Haché2013861

Référence

Hache, S., Villard, M.-A., Bayne, E.M. (2013) Experimental evidence for an ideal free distribution in a breeding population of a territorial songbird. Ecology, 94(4):861-869. (Scopus )

Résumé

According to the ideal despotic distribution (IDD), dominant individuals gain a fitness advantage by acquiring territories that are of higher quality, thereby forcing other individuals into lower quality habitat. In contrast, the ideal free distribution (IFD) predicts that local density is a function of habitat quality, but that individuals achieve the same fitness in different habitat types as a result of density-dependent variation in territory size. Although the IFD represents an alternative, population dynamics of territorial species are generally expected to be driven by an IDD. We tested the predictions of IFD and IDD by monitoring the demographic response of the Ovenbird (Seiurus aurocapilla) to selection harvesting (30- 40% tree removal) during the first five years postharvest in five pairs of 25-ha study plots, each comprising a control (undisturbed) and a treatment (harvested plot). In the first year following harvesting, Ovenbird territory size increased in treatment plots relative to controls, whereas density, productivity per unit area, and the abundance of litter invertebrates decreased. Treatment effects declined consistently as stands regenerated, and most effects were no longer significant by the fifth year postharvest. However, there was no treatment effect on daily nest survival rate nor on per capita productivity. These results are consistent with the IFD, whereby similar per capita productivity is achieved across habitat types through density adjustments facilitated by changes in territory size. To our knowledge, this is the first study providing evidence for an IFD in a territorial bird species. © 2013 by the Ecological Society of America.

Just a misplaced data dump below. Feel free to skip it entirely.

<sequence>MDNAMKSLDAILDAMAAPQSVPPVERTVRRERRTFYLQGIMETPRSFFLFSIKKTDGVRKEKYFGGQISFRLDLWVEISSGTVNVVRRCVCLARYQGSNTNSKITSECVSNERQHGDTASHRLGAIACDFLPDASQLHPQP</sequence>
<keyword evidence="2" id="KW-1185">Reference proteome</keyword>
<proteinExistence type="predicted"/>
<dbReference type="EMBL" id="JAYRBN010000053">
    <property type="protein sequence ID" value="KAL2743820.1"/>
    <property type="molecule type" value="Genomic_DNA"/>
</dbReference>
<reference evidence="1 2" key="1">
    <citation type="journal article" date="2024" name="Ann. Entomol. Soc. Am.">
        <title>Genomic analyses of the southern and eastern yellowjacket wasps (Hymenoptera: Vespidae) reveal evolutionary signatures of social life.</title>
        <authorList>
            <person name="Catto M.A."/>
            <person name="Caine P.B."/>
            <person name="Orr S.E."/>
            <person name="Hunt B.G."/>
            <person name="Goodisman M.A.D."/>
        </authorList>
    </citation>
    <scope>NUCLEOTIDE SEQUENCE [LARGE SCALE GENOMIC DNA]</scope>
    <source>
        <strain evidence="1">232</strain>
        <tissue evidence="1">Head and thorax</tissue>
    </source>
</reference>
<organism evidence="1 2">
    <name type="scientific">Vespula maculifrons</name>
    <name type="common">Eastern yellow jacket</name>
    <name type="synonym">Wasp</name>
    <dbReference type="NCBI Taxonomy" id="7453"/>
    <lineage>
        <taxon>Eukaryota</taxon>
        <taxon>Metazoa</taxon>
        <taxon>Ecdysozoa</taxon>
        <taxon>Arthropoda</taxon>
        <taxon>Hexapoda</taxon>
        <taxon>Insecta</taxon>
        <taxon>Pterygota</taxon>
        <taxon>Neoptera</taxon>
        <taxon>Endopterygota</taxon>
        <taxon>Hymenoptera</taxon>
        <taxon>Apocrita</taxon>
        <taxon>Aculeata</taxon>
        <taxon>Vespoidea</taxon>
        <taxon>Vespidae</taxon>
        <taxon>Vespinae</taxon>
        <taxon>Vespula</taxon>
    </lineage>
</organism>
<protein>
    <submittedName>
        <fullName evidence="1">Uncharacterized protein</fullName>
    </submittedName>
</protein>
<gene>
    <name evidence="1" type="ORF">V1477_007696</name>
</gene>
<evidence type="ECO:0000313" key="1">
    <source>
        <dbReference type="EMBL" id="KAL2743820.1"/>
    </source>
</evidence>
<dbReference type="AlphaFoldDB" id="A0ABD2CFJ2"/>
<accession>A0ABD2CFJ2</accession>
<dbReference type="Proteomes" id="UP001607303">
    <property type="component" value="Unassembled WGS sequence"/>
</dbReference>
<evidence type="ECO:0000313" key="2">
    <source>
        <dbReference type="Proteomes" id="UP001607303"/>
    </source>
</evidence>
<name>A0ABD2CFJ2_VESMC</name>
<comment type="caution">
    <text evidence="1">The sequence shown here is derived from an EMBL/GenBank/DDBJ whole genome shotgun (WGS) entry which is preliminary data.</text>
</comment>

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@ARTICLE { Haché2013861,
    AUTHOR = { Hache, S. and Villard, M.-A. and Bayne, E.M. },
    TITLE = { Experimental evidence for an ideal free distribution in a breeding population of a territorial songbird },
    JOURNAL = { Ecology },
    YEAR = { 2013 },
    VOLUME = { 94 },
    NUMBER = { 4 },
    PAGES = { 861-869 },
    NOTE = { cited By 18 },
    ABSTRACT = { According to the ideal despotic distribution (IDD), dominant individuals gain a fitness advantage by acquiring territories that are of higher quality, thereby forcing other individuals into lower quality habitat. In contrast, the ideal free distribution (IFD) predicts that local density is a function of habitat quality, but that individuals achieve the same fitness in different habitat types as a result of density-dependent variation in territory size. Although the IFD represents an alternative, population dynamics of territorial species are generally expected to be driven by an IDD. We tested the predictions of IFD and IDD by monitoring the demographic response of the Ovenbird (Seiurus aurocapilla) to selection harvesting (30- 40% tree removal) during the first five years postharvest in five pairs of 25-ha study plots, each comprising a control (undisturbed) and a treatment (harvested plot). In the first year following harvesting, Ovenbird territory size increased in treatment plots relative to controls, whereas density, productivity per unit area, and the abundance of litter invertebrates decreased. Treatment effects declined consistently as stands regenerated, and most effects were no longer significant by the fifth year postharvest. However, there was no treatment effect on daily nest survival rate nor on per capita productivity. These results are consistent with the IFD, whereby similar per capita productivity is achieved across habitat types through density adjustments facilitated by changes in territory size. To our knowledge, this is the first study providing evidence for an IFD in a territorial bird species. © 2013 by the Ecological Society of America. },
    AFFILIATION = { Department of Biological Sciences, University of Alberta, Edmonton, AB T6G 2E9, Canada; Département de biologie, Université de Moncton, Moncton, NB E1A 3E9, Canada },
    AUTHOR_KEYWORDS = { Adaptive habitat selection; Density dependence; Habitat alteration; Habitat quality; Litter invertebrates; Neotropical migratory songbirds; Partial harvesting; Population dynamics; Population regulation; Private information; Seiurus aurocapilla; Territoriality },
    DOCUMENT_TYPE = { Article },
    DOI = { 10.1890/12-1025.1 },
    SOURCE = { Scopus },
    URL = { https://www.scopus.com/inward/record.uri?eid=2-s2.0-84876760943&doi=10.1890%2f12-1025.1&partnerID=40&md5=49d43c589d3c3796a1331c353af5aed2 },
}

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